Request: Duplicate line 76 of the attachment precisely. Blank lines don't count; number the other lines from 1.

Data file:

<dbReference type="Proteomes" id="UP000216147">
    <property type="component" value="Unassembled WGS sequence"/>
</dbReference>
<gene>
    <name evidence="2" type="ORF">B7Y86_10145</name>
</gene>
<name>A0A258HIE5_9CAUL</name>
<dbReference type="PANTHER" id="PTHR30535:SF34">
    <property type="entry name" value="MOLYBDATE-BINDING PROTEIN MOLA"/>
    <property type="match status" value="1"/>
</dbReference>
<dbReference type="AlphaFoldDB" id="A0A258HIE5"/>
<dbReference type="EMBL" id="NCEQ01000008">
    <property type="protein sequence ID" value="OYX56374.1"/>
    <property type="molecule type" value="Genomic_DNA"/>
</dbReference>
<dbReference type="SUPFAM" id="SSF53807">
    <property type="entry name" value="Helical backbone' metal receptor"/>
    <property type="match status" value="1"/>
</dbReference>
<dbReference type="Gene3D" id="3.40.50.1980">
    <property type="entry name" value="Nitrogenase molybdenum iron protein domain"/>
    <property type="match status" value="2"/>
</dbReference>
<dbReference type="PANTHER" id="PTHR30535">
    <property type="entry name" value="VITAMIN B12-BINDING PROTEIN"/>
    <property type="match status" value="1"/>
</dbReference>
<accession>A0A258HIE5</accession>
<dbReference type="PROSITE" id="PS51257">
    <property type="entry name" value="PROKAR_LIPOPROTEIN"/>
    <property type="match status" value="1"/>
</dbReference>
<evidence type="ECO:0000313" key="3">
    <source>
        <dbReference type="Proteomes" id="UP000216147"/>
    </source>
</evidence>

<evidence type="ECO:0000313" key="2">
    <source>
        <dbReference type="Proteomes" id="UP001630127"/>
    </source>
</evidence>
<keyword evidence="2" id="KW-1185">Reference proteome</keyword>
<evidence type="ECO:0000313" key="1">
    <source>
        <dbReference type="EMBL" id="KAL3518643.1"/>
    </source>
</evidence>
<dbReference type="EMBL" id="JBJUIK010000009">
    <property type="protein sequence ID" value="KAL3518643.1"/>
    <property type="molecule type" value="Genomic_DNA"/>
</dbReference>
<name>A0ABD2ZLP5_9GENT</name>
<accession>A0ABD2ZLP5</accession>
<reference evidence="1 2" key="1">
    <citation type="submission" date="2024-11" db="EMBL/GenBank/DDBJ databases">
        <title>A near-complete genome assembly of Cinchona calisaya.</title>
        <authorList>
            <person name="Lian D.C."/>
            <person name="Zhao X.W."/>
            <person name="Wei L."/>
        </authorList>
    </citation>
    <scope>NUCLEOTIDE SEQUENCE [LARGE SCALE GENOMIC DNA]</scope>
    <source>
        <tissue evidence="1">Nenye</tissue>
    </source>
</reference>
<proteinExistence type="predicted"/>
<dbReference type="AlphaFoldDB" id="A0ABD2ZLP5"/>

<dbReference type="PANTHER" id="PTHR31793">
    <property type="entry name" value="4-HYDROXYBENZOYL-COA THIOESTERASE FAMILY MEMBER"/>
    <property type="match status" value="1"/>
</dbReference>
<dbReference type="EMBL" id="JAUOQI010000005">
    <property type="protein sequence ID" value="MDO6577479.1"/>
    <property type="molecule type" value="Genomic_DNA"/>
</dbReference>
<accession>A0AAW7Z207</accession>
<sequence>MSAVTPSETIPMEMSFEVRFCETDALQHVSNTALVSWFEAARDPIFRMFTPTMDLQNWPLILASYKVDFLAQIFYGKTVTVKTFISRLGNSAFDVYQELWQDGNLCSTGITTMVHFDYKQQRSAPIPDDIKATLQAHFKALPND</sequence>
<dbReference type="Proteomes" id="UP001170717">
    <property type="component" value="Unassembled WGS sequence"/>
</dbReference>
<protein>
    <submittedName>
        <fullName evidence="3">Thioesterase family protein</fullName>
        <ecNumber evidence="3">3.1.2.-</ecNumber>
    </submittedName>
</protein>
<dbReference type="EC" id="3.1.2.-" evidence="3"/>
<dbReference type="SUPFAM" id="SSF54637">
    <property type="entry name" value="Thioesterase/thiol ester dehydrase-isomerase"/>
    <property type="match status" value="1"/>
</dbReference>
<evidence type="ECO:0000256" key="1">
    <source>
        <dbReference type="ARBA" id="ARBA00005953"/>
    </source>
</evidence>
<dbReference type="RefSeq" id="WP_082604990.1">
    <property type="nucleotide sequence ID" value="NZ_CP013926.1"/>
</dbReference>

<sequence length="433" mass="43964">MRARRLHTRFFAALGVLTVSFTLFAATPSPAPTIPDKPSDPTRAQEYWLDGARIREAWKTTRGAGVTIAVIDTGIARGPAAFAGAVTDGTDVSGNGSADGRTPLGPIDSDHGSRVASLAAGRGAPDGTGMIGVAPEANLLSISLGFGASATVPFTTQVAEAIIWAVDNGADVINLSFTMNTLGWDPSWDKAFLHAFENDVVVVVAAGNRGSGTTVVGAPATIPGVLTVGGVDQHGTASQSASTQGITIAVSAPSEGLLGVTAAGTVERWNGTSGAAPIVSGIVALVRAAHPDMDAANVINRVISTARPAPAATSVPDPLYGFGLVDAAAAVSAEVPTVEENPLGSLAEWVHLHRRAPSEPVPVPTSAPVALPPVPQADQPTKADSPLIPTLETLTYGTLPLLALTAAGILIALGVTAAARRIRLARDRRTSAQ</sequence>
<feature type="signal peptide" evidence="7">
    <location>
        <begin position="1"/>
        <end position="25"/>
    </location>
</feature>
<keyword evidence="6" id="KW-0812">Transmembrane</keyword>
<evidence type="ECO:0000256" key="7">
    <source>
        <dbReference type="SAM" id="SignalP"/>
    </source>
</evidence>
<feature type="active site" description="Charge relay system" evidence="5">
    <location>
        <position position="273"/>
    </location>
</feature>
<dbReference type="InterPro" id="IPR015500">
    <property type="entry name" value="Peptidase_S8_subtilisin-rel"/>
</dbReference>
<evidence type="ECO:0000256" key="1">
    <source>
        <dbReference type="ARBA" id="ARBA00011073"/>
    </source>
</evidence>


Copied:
<dbReference type="EMBL" id="JAUOQI010000005">